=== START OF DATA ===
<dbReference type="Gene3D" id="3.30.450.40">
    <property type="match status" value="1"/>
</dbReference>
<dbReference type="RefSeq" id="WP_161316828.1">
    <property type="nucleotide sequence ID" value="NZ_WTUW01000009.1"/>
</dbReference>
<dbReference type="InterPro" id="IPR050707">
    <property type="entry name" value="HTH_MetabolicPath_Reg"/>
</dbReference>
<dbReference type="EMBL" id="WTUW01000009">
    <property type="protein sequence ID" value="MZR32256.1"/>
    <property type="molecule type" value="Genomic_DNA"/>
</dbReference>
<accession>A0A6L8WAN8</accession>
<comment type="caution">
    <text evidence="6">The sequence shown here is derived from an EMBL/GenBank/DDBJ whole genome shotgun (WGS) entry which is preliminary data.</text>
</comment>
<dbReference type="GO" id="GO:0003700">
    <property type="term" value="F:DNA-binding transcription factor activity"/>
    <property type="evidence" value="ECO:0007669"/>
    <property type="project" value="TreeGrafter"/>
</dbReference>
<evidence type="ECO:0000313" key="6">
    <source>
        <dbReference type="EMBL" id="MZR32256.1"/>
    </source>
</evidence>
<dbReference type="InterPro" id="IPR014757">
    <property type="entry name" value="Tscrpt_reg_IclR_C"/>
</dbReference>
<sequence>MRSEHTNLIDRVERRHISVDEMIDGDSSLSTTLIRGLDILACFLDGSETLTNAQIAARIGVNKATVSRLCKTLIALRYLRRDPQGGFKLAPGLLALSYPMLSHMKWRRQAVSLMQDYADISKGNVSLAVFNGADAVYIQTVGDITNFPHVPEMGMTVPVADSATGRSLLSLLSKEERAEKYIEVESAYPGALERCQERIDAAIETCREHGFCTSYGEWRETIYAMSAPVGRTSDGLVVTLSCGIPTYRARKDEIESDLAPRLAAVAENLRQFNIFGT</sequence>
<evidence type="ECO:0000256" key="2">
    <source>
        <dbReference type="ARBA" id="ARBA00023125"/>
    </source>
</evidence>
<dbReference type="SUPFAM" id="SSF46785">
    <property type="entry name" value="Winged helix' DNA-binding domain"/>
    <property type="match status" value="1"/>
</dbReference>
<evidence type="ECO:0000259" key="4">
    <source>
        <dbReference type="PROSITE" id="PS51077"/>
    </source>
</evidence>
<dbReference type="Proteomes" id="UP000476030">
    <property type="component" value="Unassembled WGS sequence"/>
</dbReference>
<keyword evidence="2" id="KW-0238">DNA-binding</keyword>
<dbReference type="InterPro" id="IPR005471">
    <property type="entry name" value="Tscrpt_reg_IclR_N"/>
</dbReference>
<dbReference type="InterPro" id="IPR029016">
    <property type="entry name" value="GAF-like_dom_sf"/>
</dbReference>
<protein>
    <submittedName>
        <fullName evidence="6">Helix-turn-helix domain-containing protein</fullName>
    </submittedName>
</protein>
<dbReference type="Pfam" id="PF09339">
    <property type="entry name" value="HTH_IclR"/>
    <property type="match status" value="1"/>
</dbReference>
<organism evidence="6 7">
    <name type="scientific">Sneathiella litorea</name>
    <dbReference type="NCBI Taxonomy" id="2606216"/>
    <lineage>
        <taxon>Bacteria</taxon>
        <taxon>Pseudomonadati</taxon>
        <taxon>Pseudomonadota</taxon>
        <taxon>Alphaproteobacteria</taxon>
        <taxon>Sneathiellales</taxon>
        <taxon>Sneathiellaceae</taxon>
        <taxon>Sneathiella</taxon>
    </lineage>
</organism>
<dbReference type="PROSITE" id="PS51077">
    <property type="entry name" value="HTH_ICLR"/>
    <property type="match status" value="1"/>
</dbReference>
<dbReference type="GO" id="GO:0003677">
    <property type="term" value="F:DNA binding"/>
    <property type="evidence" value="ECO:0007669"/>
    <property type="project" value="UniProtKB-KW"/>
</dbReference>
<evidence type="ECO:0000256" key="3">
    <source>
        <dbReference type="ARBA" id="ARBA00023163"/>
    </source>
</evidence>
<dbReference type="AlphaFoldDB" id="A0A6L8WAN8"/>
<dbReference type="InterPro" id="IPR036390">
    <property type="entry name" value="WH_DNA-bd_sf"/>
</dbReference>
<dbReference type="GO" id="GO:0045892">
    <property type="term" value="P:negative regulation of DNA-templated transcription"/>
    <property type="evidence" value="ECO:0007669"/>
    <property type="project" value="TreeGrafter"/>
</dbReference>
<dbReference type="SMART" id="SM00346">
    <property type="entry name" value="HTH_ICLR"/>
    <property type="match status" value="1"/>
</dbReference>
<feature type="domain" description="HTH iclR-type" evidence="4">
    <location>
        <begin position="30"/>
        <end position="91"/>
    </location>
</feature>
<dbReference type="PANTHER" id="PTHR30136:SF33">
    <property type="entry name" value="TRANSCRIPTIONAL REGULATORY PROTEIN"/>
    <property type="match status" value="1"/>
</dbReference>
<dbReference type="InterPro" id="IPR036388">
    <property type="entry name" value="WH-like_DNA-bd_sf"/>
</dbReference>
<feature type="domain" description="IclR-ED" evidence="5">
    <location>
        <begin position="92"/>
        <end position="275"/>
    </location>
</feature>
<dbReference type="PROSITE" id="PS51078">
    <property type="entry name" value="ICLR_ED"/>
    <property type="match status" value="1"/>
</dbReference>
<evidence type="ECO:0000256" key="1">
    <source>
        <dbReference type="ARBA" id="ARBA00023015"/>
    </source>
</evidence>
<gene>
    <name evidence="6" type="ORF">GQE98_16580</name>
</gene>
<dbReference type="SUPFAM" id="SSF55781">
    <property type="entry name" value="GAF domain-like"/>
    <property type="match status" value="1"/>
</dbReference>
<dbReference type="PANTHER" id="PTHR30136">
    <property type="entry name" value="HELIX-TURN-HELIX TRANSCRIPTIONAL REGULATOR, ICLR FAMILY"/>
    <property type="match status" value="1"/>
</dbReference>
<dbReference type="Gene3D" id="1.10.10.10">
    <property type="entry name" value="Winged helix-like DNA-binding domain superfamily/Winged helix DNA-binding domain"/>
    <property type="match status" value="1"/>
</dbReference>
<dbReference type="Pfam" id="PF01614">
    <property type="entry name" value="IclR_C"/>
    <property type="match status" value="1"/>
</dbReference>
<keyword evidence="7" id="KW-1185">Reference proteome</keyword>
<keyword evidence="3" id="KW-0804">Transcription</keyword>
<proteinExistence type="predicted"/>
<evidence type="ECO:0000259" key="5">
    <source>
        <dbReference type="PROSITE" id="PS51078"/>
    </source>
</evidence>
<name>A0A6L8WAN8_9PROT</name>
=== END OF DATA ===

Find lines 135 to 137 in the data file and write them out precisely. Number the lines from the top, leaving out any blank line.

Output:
</gene>
<dbReference type="SUPFAM" id="SSF55781">
    <property type="entry name" value="GAF domain-like"/>